When the dough has risen nicely, I turn it out onto a flour-dusted surface and roll it until it's just shy of 1/2 inch thick, about 12mm. This is pretty important, so grab a ruler; taking the dough all the way down to 1/4-inch will result in wimpy, wafer-thin doughnuts, and leaving it over 1/2 inch will give you doughnut behemoths that may refuse to cook through. These problems of too thin or too thick can also be exacerbated by under- and over-proofing later on, so take care to get the dough right while you can.
Of course, you can cut the dough however you like, but I find that 3-inch rounds will stretch and puff into nicely sized 3 1/2-inch rings, which feel just perfect in my hands. You can cut them larger or smaller, but do be aware this will affect how long they need to fry.
Transfer the rounds to a greased baking sheet; using oil or pan spray rather than flour will minimize the amount of debris that later hits the oil, so it stays clean and fresh for reuse. For classic doughnut rings, use a 1-inch cutter to form the hole; I've got a set of graduated, nested cookie cutters that's perfect for the task.
If you don't have a 1-inch cutter, don't worry; the rings can easily be formed by hand, giving them a little more rustic charm. Just poke a hole in the center of each round, and gently stretch into a ring with your fingers.
If you like, gather and knead the doughnut holes and scraps into a ball, then roll and cut as before.
Cover the doughnuts and proof as before, until the rings have risen to about 18mm or just shy of 3/4 inch. At this stage the dough will feel puffy and light to the touch, but a little resilient, not fragile. Again, the physical cues are vastly more important than the literal timing, but expect the second rise to take about an hour at cool room temperature.
When the dough is nearly risen, begin heating the oil so it can hit about 365°F by the time the doughnuts are ready. As with the cake and yeast-raised doughnuts from my book, my DIY Donettes, and homemade cannoli, my number one recommendation for deep frying is a solid fat like refined coconut oil.
Little jars of refined coconut oil can be pretty pricey in supermarkets, but when shopping in bulk at warehouse clubs or online, that price will drop to just a few cents an ounce. And I've got 18 recipes here on Serious Eats to help justify that purchase.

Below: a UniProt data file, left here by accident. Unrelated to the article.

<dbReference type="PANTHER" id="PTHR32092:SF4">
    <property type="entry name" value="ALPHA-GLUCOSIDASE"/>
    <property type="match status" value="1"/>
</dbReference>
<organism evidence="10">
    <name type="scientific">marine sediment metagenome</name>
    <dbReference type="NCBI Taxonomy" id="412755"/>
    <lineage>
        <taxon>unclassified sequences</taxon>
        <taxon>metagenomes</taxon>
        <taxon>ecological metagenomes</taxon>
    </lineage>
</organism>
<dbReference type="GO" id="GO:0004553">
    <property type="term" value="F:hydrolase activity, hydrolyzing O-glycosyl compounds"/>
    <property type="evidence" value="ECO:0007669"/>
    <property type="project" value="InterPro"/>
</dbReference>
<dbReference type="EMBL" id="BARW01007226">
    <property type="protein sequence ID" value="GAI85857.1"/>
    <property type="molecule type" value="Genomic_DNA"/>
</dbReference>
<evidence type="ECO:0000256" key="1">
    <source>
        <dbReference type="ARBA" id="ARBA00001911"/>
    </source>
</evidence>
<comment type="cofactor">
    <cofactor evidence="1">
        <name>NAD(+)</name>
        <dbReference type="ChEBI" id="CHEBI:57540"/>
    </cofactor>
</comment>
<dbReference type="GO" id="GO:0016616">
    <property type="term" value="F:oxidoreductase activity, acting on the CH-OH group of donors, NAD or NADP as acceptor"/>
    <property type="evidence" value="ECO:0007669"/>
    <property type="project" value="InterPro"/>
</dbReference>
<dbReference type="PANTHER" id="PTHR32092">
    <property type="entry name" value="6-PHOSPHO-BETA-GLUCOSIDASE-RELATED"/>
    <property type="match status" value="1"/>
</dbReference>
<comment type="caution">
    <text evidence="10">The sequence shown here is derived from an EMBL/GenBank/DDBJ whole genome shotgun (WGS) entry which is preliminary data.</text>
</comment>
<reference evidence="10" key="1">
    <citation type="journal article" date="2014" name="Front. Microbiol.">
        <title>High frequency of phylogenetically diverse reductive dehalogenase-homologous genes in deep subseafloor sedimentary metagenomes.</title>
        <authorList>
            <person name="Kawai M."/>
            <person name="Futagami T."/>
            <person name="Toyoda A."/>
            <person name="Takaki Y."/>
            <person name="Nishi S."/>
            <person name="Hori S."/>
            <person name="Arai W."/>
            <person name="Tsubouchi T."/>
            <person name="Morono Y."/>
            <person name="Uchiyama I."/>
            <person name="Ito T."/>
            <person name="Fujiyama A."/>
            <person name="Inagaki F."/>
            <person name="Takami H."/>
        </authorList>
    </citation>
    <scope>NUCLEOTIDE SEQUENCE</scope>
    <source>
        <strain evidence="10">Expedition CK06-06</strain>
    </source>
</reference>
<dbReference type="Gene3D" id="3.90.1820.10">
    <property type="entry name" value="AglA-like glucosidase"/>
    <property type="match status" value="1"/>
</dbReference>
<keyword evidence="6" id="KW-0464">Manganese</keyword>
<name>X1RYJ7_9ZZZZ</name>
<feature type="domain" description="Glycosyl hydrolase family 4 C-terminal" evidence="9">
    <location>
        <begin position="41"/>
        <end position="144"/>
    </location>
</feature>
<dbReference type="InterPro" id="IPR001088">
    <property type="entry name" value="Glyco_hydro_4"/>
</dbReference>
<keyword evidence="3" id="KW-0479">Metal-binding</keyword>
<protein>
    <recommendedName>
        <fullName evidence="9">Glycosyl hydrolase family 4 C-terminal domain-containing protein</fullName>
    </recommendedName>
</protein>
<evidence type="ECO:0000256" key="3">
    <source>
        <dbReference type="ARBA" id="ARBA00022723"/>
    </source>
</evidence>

Like lard or shortening, refined coconut oil is solid at room temperature, which is a crucial detail for fried doughnuts. Imagine a piece of bread dunked in oil for a few minutes, and the way it would squish in your mouth.
That's nice if you're talking about a chunk of focaccia dipped in a fine olive oil, but that's exactly the textural quality that makes doughnuts feel greasy and gross. Solid fats change all that, as they revert to their solid state once cool, giving the doughnut a pleasant, lingering richness, like a piece of bread with a thin smear of butter.
Even better? Thanks to its high smoke point, refined coconut oil won't curse your kitchen with that awful, fried-food funk. After frying the doughnuts, my kitchen smells like doughnuts, not grease.
Rolled and cut as directed, I like to fry the doughnuts about 90 seconds per side in refined coconut oil heated to 365°F. But the timing will vary depending on the precise size and thickness of the doughnut, as well as the temperature of the oil, so be sure to fry a test doughnut that can be cracked open to check on the interior, so the timing of future batches can be adjusted accordingly.
While the doughnuts are fresh from the fryer, I dredge them in apple cinnamon sugar. This can be made well before the doughnuts (no need to clean the food processor in between chores) and stored in an airtight container, but because it comes together in about 30 seconds, it can also be made at the last minute.
Whenever you make it, be sure to dredge the doughnuts while they're still warm.
In the end, you'll be rewarded with a light but crisp doughnut with a gentle spice perfuming the dough, and an intense apple flavor in the sugar coating itself. They're best served alongside a mug of hot cider, or while standing outside on a crisp autumn day.